There were presentations held daily on various topics related to Antarctica’s history, politics and fauna which were interesting.

As mentioned, the Ushuaia is a smaller ship. This is important because all passengers can take part in all landings at the same time, whereas with larger ships this isn’t possible; there’s a limit of 100 persons applied to landings in Antarctica. A smaller ship also allows for more streamlined logistics.

I also need to mention the food served on board which was very good every single day and added to the experience. The menu was varied and everything was delicious and nicely presented.

During the first night of sailing we entered the infamous Drake Passage which features some of the most turbulent waters on the planet. Crossing it is the price you have to pay for seeing Antarctica with your own eyes. I was pleased to experience some of its calmer states during this crossing with swells of 2-3 metres. But the ship still swayed with the waters and I got seasick during this first night (even with appropriate medication; the cinnarizine-based Natropas worked on the return trip, though).

On the second day of the trip the ship continued its way through the Drake, swaying back and forth, without notable events or activities besides daily presentations. I gradually felt better and was back on my feet towards the end of the day.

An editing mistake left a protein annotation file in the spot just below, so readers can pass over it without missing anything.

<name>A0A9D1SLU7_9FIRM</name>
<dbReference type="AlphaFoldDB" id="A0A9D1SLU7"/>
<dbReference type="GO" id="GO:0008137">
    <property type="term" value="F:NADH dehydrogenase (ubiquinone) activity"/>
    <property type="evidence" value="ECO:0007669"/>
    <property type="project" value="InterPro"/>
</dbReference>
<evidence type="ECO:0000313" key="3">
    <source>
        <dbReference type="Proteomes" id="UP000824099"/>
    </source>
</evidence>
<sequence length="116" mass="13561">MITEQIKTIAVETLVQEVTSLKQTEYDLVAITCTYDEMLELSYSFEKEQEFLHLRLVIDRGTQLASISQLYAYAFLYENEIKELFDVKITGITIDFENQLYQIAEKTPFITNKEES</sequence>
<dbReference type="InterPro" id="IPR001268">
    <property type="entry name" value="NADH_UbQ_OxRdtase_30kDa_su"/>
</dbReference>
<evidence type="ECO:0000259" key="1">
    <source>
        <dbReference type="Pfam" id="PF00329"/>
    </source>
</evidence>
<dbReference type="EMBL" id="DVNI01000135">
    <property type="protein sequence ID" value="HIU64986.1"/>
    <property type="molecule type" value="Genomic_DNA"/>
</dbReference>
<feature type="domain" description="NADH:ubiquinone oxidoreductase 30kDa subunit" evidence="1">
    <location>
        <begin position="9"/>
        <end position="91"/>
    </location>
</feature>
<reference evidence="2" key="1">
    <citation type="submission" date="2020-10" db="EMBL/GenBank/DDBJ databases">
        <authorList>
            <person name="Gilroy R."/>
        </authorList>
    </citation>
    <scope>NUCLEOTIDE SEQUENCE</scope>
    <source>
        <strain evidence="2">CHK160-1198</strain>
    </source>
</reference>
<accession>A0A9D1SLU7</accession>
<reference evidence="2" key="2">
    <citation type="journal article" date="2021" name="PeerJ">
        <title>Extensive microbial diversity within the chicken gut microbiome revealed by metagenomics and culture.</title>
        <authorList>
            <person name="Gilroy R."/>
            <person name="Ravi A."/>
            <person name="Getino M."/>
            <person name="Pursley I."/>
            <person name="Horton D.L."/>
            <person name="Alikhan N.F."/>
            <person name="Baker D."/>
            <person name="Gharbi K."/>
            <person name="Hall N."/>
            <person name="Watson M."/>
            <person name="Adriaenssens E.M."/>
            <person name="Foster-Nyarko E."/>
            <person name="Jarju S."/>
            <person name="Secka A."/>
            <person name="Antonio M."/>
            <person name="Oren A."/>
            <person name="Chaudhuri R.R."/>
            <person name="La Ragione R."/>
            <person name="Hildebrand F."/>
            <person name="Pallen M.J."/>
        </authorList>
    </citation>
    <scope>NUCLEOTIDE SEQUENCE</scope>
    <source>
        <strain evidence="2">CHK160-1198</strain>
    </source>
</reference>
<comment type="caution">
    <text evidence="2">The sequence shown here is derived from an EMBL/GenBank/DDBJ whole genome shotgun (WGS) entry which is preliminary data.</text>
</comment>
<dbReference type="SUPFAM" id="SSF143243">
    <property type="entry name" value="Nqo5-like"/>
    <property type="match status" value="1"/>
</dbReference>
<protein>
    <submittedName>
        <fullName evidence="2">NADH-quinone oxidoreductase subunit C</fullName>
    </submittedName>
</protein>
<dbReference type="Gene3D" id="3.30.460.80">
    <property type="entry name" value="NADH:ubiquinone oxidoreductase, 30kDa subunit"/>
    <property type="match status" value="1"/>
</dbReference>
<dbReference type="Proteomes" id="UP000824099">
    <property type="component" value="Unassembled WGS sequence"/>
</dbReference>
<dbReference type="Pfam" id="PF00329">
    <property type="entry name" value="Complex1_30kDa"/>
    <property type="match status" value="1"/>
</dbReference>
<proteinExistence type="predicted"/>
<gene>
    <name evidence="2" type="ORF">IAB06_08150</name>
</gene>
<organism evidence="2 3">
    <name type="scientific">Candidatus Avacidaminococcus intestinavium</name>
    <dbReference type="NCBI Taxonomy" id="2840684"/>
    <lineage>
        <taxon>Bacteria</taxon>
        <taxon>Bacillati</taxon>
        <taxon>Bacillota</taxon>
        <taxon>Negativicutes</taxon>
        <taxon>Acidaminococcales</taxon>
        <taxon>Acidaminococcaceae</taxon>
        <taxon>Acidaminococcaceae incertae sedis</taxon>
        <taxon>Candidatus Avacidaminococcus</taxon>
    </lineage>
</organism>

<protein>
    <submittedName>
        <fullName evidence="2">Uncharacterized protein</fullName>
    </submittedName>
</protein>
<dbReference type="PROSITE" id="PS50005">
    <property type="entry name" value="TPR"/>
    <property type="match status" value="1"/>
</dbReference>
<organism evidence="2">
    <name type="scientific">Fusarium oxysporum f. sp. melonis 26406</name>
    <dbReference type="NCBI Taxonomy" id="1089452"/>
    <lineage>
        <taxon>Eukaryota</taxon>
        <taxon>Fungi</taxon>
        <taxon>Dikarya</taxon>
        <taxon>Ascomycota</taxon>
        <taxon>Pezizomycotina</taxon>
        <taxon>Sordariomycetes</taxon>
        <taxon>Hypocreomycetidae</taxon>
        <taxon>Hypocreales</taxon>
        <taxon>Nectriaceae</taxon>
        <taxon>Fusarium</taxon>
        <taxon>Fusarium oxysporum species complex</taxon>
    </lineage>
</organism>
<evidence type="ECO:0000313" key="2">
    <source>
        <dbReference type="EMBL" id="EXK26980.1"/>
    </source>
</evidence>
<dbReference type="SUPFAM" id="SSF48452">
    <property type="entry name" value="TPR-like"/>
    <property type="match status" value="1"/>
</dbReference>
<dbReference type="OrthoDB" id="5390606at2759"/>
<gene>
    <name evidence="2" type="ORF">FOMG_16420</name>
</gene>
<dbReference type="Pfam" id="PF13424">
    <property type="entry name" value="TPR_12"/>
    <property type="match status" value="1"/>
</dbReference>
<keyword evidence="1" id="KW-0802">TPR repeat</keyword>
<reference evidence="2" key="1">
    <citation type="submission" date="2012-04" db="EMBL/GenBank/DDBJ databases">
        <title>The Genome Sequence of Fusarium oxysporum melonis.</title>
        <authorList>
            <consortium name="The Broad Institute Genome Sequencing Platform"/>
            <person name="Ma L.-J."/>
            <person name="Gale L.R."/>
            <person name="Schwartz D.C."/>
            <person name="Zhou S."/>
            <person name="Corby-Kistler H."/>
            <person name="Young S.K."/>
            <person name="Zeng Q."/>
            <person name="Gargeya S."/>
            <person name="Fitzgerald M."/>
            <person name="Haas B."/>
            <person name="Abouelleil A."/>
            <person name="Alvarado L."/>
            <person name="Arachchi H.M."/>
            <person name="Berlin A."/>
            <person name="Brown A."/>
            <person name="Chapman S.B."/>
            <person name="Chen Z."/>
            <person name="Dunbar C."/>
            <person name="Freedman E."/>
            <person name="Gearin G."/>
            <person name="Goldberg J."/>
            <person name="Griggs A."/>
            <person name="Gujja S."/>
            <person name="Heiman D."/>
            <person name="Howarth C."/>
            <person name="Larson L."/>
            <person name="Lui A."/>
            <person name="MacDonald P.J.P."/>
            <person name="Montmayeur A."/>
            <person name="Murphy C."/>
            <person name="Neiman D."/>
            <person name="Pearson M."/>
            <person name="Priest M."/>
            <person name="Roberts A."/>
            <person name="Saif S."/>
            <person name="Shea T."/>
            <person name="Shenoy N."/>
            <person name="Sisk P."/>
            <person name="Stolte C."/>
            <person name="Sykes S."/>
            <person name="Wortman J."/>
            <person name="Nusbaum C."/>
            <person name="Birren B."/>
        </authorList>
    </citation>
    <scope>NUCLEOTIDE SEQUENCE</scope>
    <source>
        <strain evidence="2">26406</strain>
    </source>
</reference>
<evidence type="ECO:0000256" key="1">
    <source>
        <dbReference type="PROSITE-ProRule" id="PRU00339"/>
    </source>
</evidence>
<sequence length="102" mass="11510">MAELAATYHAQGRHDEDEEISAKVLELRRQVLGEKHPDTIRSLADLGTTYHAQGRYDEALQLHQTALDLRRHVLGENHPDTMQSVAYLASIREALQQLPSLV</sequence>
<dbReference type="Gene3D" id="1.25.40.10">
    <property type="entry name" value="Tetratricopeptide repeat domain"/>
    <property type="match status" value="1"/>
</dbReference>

The following morning sailing became smoother as we entered Antarctic waters. Finally there! I spotted a number of birds, some small penguins and a humpback whale.

We reached the South Shetland islands in the early afternoon and got some much awaited first views of Antarctic lands in calm waters and sunny weather. It’s not often a dream that seemed far-fetched for a long time becomes reality, but the first sight of Antarctica was one of these moments and it was awe inspiring. Picture-perfect landscapes of snow-covered mountains, huge cliffs and rocks, deep blue waters bathed in the sun, it was all a great start to my time visiting the seventh continent.

Excitement only grew from there. Zodiac rubber boats were prepared for our first Antarctic landing at a place called Yankee Harbour. The landing was shorter but very nice and a great taste of things to come. After crossing calm waters in the zodiacs and a short hike on land we reached a gentoo colony with cute little penguins wandering around and making funny noises. A few elephant seals seals were also present to complete the picture.

After returning to the ship we sailed to Half Moon Island and passed the Argentine Camara research station and some impressive glaciers.

The fourth day of the Antarctic cruise found the ship inside the bay of scenic Deception Island, a spectacular circular island formed by a volcanic crater. Good weather continued. We passed by Argentinian Deception Station and Spanish Gabriel de Castilla research stations on the island.